“You know, until now, I didn’t even realise I was a fan of that,” Trina smiled, her hands closing around Cherry’s, whose blush began to reappear. “Maybe it just needed the right performer…”

Cherry ducked her head, her pointed ears red, and looked up through her eyebrows at Trina, eyes sparkling, “M-maybe?”

Trina moved until she was sitting up on the lounger, legs splayed either side, and tugged Cherry’s hand until she came to join her on the lounger, still kneeling, head still ducked a little as she looked up through her flight-tousled hair.

Trina reached forwards, slowly, giving Cherry all the time she might need to move away. But her hand reached the cool, soft cheek without incident, and she gently pulled the pixie’s face up to look at her properly.

Cherry’s lips curled into a smile, and she placed a hand over Trina’s, “Would you kiss me now, Trina?”

“Can I?” Trina whispered.

“I would like it, very much, if you did.”

Trina leaned her face in to Cherry’s, and for a moment they touched their foreheads together, meeting eyes, before their lips connected.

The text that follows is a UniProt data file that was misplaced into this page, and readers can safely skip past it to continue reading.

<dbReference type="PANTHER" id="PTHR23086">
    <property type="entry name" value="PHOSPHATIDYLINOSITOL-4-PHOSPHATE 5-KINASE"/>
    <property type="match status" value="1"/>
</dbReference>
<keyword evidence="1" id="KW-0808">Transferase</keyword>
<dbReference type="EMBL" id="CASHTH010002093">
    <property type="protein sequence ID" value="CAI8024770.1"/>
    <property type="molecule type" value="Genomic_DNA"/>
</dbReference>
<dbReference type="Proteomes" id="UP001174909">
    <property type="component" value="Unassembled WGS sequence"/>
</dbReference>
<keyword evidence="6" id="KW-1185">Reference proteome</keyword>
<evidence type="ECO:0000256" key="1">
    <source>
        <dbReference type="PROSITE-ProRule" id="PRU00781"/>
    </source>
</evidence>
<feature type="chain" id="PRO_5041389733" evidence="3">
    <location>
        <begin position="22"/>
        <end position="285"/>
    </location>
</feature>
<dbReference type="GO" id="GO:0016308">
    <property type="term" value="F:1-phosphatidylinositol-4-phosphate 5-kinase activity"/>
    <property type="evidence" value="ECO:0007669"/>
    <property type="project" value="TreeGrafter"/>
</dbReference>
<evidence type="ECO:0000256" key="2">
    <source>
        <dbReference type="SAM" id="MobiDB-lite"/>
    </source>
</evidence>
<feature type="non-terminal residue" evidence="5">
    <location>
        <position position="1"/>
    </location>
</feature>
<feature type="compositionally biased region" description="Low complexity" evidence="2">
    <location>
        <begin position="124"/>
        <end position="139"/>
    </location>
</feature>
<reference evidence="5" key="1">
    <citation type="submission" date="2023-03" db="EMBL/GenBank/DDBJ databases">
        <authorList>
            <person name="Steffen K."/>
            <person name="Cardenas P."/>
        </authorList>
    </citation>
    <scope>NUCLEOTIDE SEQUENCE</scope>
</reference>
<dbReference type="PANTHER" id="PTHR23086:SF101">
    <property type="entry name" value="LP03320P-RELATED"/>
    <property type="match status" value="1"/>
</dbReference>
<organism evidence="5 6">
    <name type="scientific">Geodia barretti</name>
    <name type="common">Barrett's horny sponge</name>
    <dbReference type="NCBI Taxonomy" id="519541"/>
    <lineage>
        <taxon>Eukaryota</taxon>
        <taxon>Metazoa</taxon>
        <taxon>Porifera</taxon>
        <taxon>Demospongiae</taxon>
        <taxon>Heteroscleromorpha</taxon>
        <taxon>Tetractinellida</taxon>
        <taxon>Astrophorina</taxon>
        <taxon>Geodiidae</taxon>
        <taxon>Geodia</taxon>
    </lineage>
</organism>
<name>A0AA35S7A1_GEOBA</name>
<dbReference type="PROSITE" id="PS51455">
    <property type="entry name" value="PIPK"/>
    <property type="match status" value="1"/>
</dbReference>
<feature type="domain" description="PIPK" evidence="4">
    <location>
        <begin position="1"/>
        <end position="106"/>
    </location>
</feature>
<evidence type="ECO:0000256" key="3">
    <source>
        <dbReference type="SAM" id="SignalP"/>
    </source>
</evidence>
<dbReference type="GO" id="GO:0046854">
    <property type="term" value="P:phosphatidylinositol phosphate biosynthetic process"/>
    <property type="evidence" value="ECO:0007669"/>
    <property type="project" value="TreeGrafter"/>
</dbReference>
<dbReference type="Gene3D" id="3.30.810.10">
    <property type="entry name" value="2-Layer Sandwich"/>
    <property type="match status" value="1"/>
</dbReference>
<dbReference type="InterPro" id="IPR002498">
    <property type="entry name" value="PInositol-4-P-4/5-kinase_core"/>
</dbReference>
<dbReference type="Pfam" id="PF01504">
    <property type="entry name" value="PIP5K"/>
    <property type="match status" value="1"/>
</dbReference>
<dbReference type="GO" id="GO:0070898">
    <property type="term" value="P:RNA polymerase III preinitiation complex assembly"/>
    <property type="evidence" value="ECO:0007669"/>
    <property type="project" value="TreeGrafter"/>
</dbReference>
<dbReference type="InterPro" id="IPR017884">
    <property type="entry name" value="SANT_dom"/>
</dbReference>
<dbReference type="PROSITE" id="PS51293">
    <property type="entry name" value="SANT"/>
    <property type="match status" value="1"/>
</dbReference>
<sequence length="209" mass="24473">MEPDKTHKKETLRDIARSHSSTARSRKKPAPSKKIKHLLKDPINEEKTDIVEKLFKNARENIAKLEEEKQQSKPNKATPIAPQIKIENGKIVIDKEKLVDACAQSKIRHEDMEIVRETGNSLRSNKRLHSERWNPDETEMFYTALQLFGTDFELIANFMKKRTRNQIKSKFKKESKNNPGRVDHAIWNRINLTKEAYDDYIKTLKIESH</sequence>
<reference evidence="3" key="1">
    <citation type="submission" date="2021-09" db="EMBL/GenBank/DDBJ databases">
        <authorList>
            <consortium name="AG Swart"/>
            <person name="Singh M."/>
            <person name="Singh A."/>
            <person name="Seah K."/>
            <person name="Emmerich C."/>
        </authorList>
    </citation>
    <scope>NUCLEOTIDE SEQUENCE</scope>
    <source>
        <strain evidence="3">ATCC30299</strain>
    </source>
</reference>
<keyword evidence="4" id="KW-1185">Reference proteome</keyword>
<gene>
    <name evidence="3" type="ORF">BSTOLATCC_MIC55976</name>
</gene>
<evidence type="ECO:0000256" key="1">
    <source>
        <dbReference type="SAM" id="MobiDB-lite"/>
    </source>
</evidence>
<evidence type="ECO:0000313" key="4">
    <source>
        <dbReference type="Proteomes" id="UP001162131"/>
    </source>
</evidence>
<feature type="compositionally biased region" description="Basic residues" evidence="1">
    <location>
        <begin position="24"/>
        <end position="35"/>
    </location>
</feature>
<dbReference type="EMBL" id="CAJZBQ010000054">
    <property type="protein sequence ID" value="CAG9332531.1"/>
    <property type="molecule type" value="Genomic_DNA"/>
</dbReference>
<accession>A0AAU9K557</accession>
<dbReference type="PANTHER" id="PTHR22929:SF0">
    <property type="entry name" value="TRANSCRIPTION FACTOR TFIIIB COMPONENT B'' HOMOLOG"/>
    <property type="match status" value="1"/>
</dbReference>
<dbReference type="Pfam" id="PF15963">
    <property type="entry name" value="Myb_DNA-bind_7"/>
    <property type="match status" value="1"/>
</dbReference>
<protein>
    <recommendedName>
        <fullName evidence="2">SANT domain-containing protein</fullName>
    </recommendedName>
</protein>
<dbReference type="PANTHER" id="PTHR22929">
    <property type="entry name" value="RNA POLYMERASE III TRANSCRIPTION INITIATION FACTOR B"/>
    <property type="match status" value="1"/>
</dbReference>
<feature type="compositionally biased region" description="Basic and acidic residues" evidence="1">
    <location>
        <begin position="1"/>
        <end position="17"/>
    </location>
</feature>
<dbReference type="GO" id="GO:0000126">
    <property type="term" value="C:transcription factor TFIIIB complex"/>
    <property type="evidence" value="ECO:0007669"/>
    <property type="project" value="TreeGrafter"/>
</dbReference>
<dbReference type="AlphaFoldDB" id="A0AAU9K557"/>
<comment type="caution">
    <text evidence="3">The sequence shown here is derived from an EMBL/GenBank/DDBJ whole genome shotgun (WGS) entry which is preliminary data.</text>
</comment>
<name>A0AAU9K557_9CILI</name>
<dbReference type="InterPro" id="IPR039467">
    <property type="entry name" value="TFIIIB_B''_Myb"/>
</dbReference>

Trina felt the coolness of the pixie meet her wolven warmth, and mingle into a storm inside her. Losing herself, she slid an arm around Cherry’s waist, and used just a touch of werewolf strength to pull her closer.

Cherry moaned softly, and pushed Trina back, to lay on top of her.

As they kissed, a figure appeared over the high wall of the garden, luminescent wings fluttering as she landed, quietly, a few paces away.

When this new visitor cleared her throat, Cherry and Trina parted, slowly at first, assuming it was one of the pack. Trina got a sight of the new pixie first and her eyes narrowed at seeing blades ready in her hands. The same blades Cherry had produced at her thoughtless applause.